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Dividend Policy at Fpl Group, Inc

Essay by   •  June 14, 2012  •  Case Study  •  1,178 Words (5 Pages)  •  2,202 Views

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Dividend Policy at FPL Group, Inc.

This case is based more on knowledge, opinion and speculation than it is hard financial facts. Depending on where your mind set is, are you conservative or do you like taking risks or maybe you like to stay at status quo to see how things are going to go or change? As it has been stated a few times in class even what were supposed to be some of the smartest people on earth got it wrong. So what do I think FPL should do with their dividends and what kind of advice should I give to my investors if I was the analyst? I definitely think they should lower their dividends due to just the fact for the industry they are too high. As far as the advice, I could never be an investment analyst because I live in fear of I have stock and I sell, am I selling too early because the price might rise higher? If I don't have stock and buy, am I buying too soon because the stock might go lower before it begins to go up? So with that being said obviously I would personally choose to hold. However since this case isn't about my fear I would recommend to sell if you already have stock and to wait to buy until after the announcement if you don't have stock.

This case has many different aspects to take into consideration. We will start first with industry itself. The history of electricity is actually an important piece of information. Once electricity was invented it rapidly became a necessity. From the production point they figured to get it from one point to another it could be transmitted through power lines and distributed to the end users. The next two paragraphs from the case are important to understand. They give you an idea on how utilities came about and how the government handled it. Then we will discuss the deregulation of it.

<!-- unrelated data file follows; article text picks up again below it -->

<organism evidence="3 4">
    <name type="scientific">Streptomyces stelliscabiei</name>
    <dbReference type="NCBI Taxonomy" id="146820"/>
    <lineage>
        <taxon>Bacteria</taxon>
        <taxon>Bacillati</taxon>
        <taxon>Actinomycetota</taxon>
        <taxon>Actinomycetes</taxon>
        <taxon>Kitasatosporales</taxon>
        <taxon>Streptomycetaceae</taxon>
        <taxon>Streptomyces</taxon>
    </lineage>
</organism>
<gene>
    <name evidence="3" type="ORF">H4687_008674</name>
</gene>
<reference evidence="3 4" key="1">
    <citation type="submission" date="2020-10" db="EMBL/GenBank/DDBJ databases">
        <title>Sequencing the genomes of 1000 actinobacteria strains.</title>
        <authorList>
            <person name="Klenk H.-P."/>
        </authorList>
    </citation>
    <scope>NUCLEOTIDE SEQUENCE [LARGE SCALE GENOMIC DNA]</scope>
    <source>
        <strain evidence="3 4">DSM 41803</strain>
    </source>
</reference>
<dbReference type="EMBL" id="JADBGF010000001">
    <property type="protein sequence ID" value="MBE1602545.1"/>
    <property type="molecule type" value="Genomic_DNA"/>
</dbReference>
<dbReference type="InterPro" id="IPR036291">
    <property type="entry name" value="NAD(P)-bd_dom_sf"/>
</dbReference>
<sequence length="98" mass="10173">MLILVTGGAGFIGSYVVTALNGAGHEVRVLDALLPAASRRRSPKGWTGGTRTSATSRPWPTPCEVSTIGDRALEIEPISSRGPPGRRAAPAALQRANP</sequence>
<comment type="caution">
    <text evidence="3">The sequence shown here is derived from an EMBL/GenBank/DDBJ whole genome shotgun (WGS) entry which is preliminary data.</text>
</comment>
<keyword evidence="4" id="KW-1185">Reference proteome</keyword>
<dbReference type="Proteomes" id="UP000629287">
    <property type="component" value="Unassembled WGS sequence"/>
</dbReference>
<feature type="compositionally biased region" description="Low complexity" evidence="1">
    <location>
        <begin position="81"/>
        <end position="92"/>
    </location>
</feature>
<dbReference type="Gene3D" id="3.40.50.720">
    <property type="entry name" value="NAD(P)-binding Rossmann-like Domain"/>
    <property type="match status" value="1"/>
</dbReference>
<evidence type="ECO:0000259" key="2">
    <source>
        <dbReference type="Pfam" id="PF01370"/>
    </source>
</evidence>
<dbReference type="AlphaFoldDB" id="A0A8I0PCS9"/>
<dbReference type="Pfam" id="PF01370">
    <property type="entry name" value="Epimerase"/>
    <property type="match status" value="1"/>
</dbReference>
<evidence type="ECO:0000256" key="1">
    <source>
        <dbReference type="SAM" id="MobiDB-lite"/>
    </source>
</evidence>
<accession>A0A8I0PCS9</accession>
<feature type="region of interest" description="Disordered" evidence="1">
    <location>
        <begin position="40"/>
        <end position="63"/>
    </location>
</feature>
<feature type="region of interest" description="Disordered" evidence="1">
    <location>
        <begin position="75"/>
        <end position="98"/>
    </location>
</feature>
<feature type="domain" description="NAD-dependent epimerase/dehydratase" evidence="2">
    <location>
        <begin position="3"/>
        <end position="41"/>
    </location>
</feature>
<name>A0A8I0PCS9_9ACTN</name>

concept of a public utility developed in the late nineteenth century to refer to a monopoly supplier of a vital public service. The vital public service in this case was the generation, transmission, and distribution of electricity. In exchange for the monopoly right to supply electricity, power companies agreed to let government agencies regulate their prices and returns. By 1930, virtually every state had established a regulatory agency. In Florida, the Florida Public Service Commission not only regulated rates, returns, and capacity planning, but also determined what non- utility businesses a utility could enter.

The federal government's involvement in electric power began in earnest with the passage of the Federal Power Act in 1935. This Act gave the Federal Power Commission (renamed the Federal Energy Regulatory Commission (FERC) in 1977) the authority to oversee wholesale electricity transactions (sales of electricity between utilities rather than to consumers). During that same year, Congress also passed the Public Utilities Holding Company Act (PUHCA) which gave the Securities and Exchange Commission (SEC) the authority to regulate utilities with interstate systems or substantial investments in assets not related to the generation, transmission, and distribution of electricity. To avoid direct SEC supervision, the industry had evolved into a large number of intrastate, and relatively undiversified, utility companies operating under extensive federal and state regulation.

Deregulation started as far back as 1978. This slowly took power away from the monopolies the utility franchises had. This is when Congress passed the Public Utilities Regulatory Policies Act (PURPA). The act encouraged the creation of power plants using renewable or non-traditional fuels such as geothermal, solar, and wind power and authorized FERC to regulate them.

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